As usual we opened presents and had brunch at home before heading to my parents for more presents, Christmas lunch and a sleepover.  My mum had set up a lovely cheese platter for nibbling while we opened presents.  My mum set up a table for 15 or 16 with a fancy new centrepiece.

I made my usual Christmas nut roast to eat with a dollop of cranberry sauce alongside my mum's roast potatoes, roast pumpkn, peas and my sister's cauliflower cheese.  It was a delicious lunch complete with pulling crackers, wearing ill fitting hats and telling terribly jokes.

For dessert there was pudding and custard, cheesecake, pav, berries and individual trifles.  All delicious.  My niece amused me by eating her pav with a shovel from a Christmas cracker!  We also had punch (a mixture of tropical juice, ginger ale with some mint and strawberries on top).

My mum and dad had friends over in the evening and my dad's family visit for a late lunch on Boxing Day.  Lots of leftovers were enjoyed with some salad and bread.  As always, I was glad to eat my nut roast while others ate turkey and ham.  We had a laugh at some of the Christmas presents.  The drone that drowned in the river.  The hats that were too small.  And the odd socks (it seems to be a thing to sell socks that don't match).

We still have nut roast and lots of sweet food.  Below is a sample of sweet food.  Included are the chocolate mince tarts and the panforte that I made on Christmas eve.  Not included are my mum's caramel tart and Christmas cake,  and my aunts toffee date pudding.

Now here are a few random moments:
  • I was happy to hear a nut roast was part of Christmas dinner in the Miffy rabbit cartoon Christmas special.
  • I loved the UK Christmas No 1.  We Built this City on Sausage Rolls is just brilliant and lots of fun to watch.  Good one LadBaby.  And the profits go to charity.
  • One bizarre part of the holidays was catching up with family and friends whom I had not seen for ages and hearing too many holiday accident stories.  A broken foot from scrambling over rocks at Kakadu.  A broken nose and split lip from a fall in Dubai airport en route to UK and a badly dislocated shoulder and lots of bruises slipping on rocks on the way back from a waterfall in Hawaii.  Ouch!
  • As usual we enjoyed watching some British Christmas adverts.  The John Lewis advert with Elton John receiving his piano is just beautiful and the Irn Bru Snowman advert is disturbing.  I keep having the line "he nicked my Irn Bru, he's let go of my hand" in my head as the boy falls from the sky.
  • Sylvia borrowed a graphic novel from the library that she told me was about a detective called Eggnog Holmes.  It turned out to be Enola Holmes but I wish it was Eggnog Holmes, which is so much more amusing.
  • I was pleased to stumble upon the gorgeous story of the Littlest Angel by Charles Tazewell.  I sometimes would listen to it with my parents on the radio but have not heard it for years.
  • There seemed to be lots of articles about being thoughtful about the way we celebrate Christmas - or perhaps I was more in tune to them.  One that I really liked was Dreaming of a Green Christmas: here are 5 ways to make it more sustainable in the Conversation.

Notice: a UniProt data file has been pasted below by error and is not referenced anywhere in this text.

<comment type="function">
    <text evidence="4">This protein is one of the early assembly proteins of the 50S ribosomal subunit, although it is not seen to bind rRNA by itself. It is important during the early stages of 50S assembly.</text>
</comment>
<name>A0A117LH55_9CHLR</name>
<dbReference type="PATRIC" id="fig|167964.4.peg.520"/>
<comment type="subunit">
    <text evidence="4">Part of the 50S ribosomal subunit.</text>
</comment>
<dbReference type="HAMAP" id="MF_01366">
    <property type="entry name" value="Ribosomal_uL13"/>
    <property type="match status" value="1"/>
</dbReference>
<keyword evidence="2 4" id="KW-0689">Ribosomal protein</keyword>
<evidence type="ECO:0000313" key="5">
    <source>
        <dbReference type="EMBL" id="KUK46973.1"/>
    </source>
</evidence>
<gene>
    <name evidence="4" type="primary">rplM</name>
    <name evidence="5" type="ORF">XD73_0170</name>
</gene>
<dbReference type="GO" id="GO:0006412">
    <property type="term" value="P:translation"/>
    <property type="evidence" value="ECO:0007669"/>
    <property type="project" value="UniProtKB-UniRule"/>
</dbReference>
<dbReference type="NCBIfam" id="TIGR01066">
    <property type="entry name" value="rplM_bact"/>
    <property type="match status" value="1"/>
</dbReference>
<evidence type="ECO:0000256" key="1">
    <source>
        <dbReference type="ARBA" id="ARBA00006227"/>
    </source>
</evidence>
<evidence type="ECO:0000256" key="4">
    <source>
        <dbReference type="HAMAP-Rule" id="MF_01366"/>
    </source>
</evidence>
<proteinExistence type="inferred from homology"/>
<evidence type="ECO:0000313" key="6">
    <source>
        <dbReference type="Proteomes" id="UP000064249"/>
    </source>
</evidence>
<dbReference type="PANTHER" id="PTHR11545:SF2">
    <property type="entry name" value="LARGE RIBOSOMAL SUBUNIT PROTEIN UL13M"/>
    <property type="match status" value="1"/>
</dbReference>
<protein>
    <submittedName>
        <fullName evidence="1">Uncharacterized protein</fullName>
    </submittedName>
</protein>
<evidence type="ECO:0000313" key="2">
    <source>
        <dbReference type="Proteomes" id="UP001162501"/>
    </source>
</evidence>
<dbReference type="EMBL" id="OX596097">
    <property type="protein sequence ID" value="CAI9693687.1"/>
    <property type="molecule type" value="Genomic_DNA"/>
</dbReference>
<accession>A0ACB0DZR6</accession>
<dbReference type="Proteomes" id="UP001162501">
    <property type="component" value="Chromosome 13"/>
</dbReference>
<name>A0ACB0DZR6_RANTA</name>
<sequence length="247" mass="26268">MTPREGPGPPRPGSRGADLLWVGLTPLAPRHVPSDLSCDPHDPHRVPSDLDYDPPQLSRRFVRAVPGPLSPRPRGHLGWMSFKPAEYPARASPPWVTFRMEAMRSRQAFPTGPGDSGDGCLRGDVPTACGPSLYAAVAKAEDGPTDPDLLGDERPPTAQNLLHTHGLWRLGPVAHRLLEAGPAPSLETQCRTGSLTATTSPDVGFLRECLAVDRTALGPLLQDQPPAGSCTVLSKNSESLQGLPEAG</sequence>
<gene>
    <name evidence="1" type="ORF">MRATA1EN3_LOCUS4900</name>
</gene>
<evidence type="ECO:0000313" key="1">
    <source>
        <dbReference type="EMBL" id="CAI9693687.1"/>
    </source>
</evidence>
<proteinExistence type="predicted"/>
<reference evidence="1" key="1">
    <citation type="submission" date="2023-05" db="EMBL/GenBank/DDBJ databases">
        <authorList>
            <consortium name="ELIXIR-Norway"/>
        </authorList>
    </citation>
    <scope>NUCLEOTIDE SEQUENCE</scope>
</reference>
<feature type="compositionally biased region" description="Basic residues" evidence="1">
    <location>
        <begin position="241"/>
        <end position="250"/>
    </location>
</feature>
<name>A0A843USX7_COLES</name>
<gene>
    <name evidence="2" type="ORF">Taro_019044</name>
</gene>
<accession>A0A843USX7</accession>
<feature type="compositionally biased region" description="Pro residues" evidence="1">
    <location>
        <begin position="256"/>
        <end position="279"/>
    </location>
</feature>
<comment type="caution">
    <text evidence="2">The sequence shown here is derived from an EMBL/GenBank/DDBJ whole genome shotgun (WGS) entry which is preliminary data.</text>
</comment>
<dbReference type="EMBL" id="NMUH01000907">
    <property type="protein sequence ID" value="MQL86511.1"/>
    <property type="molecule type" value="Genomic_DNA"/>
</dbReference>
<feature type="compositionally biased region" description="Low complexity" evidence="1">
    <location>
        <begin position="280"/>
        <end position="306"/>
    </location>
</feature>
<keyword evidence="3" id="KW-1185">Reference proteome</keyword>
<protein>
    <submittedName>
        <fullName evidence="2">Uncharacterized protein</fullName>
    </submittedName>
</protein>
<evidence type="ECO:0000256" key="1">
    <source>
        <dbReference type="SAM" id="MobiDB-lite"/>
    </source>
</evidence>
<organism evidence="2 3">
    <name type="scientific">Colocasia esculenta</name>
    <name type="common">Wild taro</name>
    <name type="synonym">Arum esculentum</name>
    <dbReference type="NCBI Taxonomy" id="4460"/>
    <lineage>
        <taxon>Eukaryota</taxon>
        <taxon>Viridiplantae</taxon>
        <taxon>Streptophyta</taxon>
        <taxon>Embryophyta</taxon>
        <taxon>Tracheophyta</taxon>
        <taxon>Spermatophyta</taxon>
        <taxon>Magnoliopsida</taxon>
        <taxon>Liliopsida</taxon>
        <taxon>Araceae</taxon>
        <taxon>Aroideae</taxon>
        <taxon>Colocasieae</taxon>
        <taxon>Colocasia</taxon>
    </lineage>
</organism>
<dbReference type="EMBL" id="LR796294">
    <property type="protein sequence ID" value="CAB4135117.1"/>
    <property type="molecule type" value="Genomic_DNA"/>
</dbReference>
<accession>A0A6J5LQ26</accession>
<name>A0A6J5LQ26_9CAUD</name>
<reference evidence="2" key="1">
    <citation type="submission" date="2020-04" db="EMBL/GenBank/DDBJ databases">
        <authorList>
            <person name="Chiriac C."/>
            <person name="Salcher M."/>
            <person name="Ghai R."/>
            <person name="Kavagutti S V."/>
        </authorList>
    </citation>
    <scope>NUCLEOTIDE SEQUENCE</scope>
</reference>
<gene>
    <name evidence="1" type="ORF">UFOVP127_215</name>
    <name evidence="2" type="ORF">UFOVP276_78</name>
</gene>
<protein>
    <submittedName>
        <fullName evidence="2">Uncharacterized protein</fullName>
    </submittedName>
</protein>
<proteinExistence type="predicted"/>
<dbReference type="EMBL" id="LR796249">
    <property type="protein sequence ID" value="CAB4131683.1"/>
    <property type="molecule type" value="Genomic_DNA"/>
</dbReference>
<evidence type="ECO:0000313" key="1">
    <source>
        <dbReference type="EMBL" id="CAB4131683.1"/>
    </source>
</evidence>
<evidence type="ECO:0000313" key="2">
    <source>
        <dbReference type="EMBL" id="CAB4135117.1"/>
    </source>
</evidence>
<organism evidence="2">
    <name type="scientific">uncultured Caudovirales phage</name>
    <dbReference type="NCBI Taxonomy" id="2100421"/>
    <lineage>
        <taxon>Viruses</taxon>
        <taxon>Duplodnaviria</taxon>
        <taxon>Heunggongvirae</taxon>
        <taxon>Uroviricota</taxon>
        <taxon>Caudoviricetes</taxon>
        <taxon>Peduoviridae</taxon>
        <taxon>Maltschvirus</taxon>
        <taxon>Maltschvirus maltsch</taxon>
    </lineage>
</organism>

How to make a Christmas Cheese Tree

You will need:

One large chopping board or flat platter

About  50-100g of cheeses - these should be different colours and textures.  I recommend a red leicester, a camambert or blue cheese, some good cheddar (we like a smoked one), swiss cheese, a cheese or two with add ins like herbs or dried fruit.

Assorted vegetables (I used cherry tomatoes and raw asparagus) and pretzels (unless you want gluten free).  You could also use pickled vegetables, olives, sundried tomatoes, dried fruit or fresh fruit such as grapes or chopped apricots.

A few fresh herbs - I used basil, parsley, thyme and chives from the garden

Small star cookie cutter, if you have one

Crackers, to serve.

How to assemble:

Chop the cheese into dice, going for smaller ones for the top layers.  Chop vegetables or other add ins into dice.

Arrange cheese, vegetables, pretzels etc on platter or chopping board in contrasting lines of descending width so it resembles a tree.  Check that it is shaped nicely along the sides.

Place some pretzel sticks (or vegetable or pickle sticks) for the trunk.

Use star cookie cutter to cut a star for the top - we laid a few stars on top of each other to give the star lots of points.  We used sliced swiss cheese as it was easy to cut into a star without crumblng.

Finely chop herbs and sprinkle over the tree and around.

Put any extra cheese cubes in a tub in the fridge or serve alongside in a bowl.  Serve with crackers.

On the Stereo:
White Christmas, Bing Crosby


  1. Love your cheesemas tree, we must have been thinking on similar lines aroudn the Christmas tree as I made something similar but with pinwheels! Very easy, but effective. I have to admit though we have not indulged in much cheese over Christmas, but then we have the New Year!

    PS I made your gingerbread cookie recipe, it was a hit and so was the Chocolate 'salami'.

  2. Thanks for sharing your lovely Christmas. It looks like an amazing time was had by all. I bought Simple for myself, and look forward to trying out some of the recipes.

  3. I love your beautifully arranged food pictures and a very happy belated Christmas to you and your family. The present photos are fun and it sounds like a good day was had by all, illness aside.